WisdomTree: Putting China’s Devaluation into Context?


Over the last six weeks, financial markets have continued to grapple with the current and future implications of the one-day devaluation of the Chinese yuan. While market participants failed to see this move coming, it is…

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important to put this shift in policy into context and attempt to understand what Chinese officials are ultimately aiming to achieve. Below, we outline our top four thoughts on this unforeseen development as global markets attempt to digest exactly what China’s next step may be.

1) How common are ±1.84% moves in one day for currency markets? As shown in the table below, in China, it is unprecedented. However, in other markets, they occur much more often than you would think. This is precisely why the market is continuing to debate whether additional devaluations are possible. In our view, they should not because a policy of uncertainty is unlikely to be in China’s long-term interest.

1-Day Moves in Perspective: 21/07/05–25/09/15

Source Bloomberg, as of 25/09/15 Chinese yuan (CNY), Chinese yuan Hong Kong (CNH), European euro (EUR), British pound (GBP), Canadian doller (CAD), Australian dollar (AUD), New Zealand dollar (NZD), Japanese yen (JPY), Swiss franc (CHF), Mexican peso (MXN)

When a government is the primary catalyst for a change in monetary policy (i.e., Swiss National Bank [SNB], People’s Bank of China [PBoC]), the market tends to fixate on issues such as “currency wars” and “competitive devaluation.” In our view, China has always taken a pragmatic approach to its economic and monetary policy. During the Asian currency crisis of 1997, its exchange rate policy remained intact and rejected an opportunity to devalue.

During the financial crisis of 2008, China reinitiated a peg against the U.S. dollar. Today, a slightly weaker currency is in China’s best interest. Until proven otherwise, the statement of The People’s Bank of China (PBoC) should be taken at face value that the devaluation was not the start of a new, continuous trend and that it is not trying to devalue the currency by 10% to stimulate exports, as some reports suggested.

However, the yuan may ultimately continue to weaken against the U.S. dollar, but when compared to other emerging markets, the yuan remains one of the most appealing alternatives for its relatively attractive interest rates and still historically low volatility.

2) Why did the Chinese choose to guide the fixing lower now? While our primary view was that the International Monetary Fund (IMF) would be announcing a decision on the yuan’s inclusion in the Special Drawing Rights basket in October or November, the IMF gave guidance that there would be no change to the existing basket before September 2016.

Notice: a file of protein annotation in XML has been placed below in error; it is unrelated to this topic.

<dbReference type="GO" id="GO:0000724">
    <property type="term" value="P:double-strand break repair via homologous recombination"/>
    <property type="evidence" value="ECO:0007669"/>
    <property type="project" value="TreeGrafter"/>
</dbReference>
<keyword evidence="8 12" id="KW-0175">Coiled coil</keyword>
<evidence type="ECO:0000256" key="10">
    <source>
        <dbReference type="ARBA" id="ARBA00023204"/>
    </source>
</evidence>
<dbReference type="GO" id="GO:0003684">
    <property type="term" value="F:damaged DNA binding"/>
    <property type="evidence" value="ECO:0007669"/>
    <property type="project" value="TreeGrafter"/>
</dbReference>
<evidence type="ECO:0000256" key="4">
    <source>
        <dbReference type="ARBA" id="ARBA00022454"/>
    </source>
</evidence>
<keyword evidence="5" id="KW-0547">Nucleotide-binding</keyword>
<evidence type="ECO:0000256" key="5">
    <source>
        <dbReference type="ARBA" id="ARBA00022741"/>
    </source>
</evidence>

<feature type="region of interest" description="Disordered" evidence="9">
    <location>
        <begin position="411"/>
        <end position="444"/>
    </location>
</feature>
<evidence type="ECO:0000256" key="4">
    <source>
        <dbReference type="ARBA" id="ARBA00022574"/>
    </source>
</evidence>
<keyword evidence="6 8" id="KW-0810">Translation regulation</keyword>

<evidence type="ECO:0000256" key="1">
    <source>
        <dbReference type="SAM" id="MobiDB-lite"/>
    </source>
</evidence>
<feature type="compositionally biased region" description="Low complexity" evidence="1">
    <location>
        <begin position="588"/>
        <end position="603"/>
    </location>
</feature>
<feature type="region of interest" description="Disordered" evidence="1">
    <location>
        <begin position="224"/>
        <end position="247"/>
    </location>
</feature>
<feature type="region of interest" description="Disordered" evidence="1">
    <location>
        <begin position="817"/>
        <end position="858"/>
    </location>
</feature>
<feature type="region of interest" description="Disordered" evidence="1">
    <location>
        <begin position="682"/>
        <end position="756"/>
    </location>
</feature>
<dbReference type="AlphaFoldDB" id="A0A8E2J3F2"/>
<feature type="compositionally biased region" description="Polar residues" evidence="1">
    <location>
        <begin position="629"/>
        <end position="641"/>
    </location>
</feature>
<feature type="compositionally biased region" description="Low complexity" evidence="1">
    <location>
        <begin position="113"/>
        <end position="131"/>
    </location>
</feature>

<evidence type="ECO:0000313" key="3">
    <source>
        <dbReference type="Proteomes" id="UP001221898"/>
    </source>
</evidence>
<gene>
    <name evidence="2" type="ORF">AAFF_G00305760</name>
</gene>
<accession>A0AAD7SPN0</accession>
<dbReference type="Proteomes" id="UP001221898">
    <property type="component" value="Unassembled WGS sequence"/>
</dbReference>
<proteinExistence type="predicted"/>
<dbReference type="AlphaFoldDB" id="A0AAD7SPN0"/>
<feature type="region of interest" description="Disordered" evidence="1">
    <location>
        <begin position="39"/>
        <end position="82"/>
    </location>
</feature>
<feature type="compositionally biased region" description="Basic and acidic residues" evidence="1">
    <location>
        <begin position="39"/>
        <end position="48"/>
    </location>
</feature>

With China’s economy facing headwinds and the Federal Reserve likely to hike rates in the coming months, policy makers in China believed that a move sooner rather than later could help relieve some economic stress. Further, this flexibility could allow the yuan to de-peg from the dollar in the event the dollar strengthens considerably more against other foreign currencies.

We anticipate that the PBoC will continue to use other conventional tools such as reserve ratio cuts and special-purpose-vehicle loans to provide a lift in output. In response to China’s move, the IMF noted that it welcomed China’s willingness to allow market forces to drive the value of the yuan.

3) How does China’s devaluation compare to Britain’s Black Wednesday in 1992?

In addition, a focus on devaluation misses the point if it doesn’t factor in the magnitude of the move. In the most famous devaluation in modern financial history, the Bank of England devalued the pound by over 4% on September 16, 1992. The pound fell by 15.23% from September 6 through September 22. While China’s latest moves were surprising, they are so far in no way comparable in magnitude to what occurred in the early 1990s in Britain or other recent devaluations in some emerging markets. Since August 10, 2015, the yuan is down less than 3%.

4) The Chinese yuan began to float on July 21, 2005. Has China’s view on the currency changed? Since 2005, the Chinese yuan has appreciated by 29.8% versus the U.S. dollar in nominal terms. Over this same period, most other major currencies actually depreciated against the dollar. However, a more interesting development is what has occurred between the yuan and its other major trading partners: the appreciation of the euro, Japanese yen and Korean won of respectively +40.8%, +38.7%, and +48.50% in the same period. In many respects, while U.S. investors are focusing on the yuan against the dollar, recent moves may be more of a response to the unsustainable path of appreciation against China’s other major export markets and competitors. While China will continue to focus on a transition to domestic consumption from investment and exports, this transition cannot occur overnight. The currency, along with changes in domestic policy, will also have a significant impact. Ultimately, China’s actions were a surprise to our outlook for the yuan. However, we believe the market’s reaction to this policy shift should not be overstated.St. Louis Federal Reserve President James Bullard has a point when he said in August this year that the spike in volatility and change in equity values appears to be an overreaction to little real news out of China.

Investors sharing this sentiment may consider the following UCITS ETFs:

WisdomTree Emerging Markets SmallCap Dividend UCITS ETF (DGSE)

WisdomTree Emerging Markets Equity Income UCITS ETF (DEM)


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